The second reason is variability. By now, if you've studied Rotary Swing you know that I hate variables. I want everything to be black and white, hard facts, white or black, hard science, right or wrong. I don't like variables and I certainly don't like increasing variables in my swing. By folding this left arm, that's exactly what you're doing. If you go to the top of your swing and you let this left arm bend, well now, at some point coming into impact it's going to get back to straight. When you do that and how you do that, is just increasing a tremendous number of variables into the swing that are completely unnecessary.
By keeping this left arm straight, you're making your golf swing much simpler. You're not worrying about timing the release of this arm, and how much force you put into it, and how hard you push it down, and how much you do all this extra stuff with this left arm. Make your golf swing simple. That's what the Rotary Swing is all about. It's about making the simplest, smallest movements humanly possible while still having maximum power in your golf swing. We use physics and science to our advantage, rather than just a bunch of opinions. When you want to keep this left ... The reason you want to keep this left arm straight, to recap, width in the swing and reducing variabilities. Extra club head speed, fewer variables, equals more consistency and greater distance. Those are huge.
Now, how do we keep that left arm straight? More importantly, what's causing you to not keep that left arm straight? That's really want I want to talk about first. One of the things I preach in my golf clinics is something I always tell people to write on the bill of the cap, and that is, "Big body turn, tiny little arm swing." That's the mantra for your backswing. If you think about turning your body rather than swinging your arms, you're going to have a head start on keeping that left arm straight. Now, what do I mean exactly? Well, most people when they take the club back, all they do is is they just start pushing this left arm across their chest, tightening the left shoulder girdle, reducing their turn, reducing the width of their golf swing, et cetera and not loading these big muscles in your body, which of course, is what we want to do.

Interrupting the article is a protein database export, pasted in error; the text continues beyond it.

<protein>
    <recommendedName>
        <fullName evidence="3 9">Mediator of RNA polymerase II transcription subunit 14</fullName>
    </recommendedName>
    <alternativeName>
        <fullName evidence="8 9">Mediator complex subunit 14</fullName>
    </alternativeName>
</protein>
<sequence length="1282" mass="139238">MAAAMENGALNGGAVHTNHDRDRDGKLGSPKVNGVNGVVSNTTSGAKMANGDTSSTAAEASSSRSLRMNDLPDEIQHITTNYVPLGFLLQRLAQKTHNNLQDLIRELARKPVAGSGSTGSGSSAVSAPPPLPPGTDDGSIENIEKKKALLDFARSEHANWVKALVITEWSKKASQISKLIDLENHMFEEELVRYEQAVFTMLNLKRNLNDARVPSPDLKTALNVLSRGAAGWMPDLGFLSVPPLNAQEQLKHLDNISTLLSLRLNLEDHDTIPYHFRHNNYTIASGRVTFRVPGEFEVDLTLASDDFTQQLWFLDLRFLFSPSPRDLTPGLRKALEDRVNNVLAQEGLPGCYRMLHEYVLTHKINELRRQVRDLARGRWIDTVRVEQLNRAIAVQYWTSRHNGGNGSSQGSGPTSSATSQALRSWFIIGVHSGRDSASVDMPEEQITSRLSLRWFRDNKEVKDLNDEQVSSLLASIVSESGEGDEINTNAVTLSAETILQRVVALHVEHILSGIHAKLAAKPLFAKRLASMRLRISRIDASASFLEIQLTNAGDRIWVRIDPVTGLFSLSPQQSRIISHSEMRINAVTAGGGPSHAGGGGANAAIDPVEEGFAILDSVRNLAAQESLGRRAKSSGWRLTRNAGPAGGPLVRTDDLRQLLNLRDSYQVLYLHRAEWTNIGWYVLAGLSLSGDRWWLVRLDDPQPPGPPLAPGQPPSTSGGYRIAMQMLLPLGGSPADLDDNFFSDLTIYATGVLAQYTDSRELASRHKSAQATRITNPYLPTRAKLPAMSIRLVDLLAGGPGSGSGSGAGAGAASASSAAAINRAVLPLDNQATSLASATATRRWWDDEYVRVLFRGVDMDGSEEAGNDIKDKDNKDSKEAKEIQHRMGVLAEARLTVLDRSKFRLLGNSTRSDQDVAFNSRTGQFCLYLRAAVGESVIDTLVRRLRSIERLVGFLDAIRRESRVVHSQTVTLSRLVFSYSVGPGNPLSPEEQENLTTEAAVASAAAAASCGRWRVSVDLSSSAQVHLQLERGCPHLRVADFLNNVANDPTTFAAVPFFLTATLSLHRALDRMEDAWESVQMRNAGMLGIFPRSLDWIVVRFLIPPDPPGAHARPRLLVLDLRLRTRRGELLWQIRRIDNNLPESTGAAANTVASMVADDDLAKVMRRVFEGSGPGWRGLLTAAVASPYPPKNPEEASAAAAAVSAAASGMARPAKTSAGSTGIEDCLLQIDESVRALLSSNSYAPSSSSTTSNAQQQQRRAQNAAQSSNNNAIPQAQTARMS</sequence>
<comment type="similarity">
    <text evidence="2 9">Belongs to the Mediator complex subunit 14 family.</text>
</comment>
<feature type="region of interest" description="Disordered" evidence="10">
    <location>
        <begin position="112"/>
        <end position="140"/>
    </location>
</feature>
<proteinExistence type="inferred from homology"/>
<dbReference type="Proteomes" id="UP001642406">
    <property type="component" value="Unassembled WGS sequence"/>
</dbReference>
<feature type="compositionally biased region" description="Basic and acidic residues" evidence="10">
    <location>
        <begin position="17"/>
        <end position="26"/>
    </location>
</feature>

We need to recruit maximum muscle fibers to generate club head speed. If you just push your arm across your chest, you're only tightening up the muscles in your arm. You're only stretching this left shoulder girdle. What that also does, is by the time you get to the top, your arm doesn't have anywhere else to go because it's running into your chest. What does it got to do in order for you to finish your turn or to get the club up to the top? Your left arm has got to bend. Instead of taking your arms and swinging them across your chest, think about turning your chest to move your arms. In fact, I like to tell people, "If that club head's moving, it's solely because you're body's turning not because you're doing anything at all with your arms or hands." If you think about rotating your chest instead of moving the golf club, well guess what? The golf club is going to move and ironically, it's going to move exactly where you want it to.
That's the beauty of Rotary Swing. When you start focusing on these big core body movements, the club starts going exactly where you want it to instead of you trying to move it there with your arms and hands, which is what everybody does. Stop swinging your arms and that'll keep your left arm from bending almost immediately. Focus on turning your shoulders, stick your arms out. Boom, left arm's dead straight. Why wouldn't it be?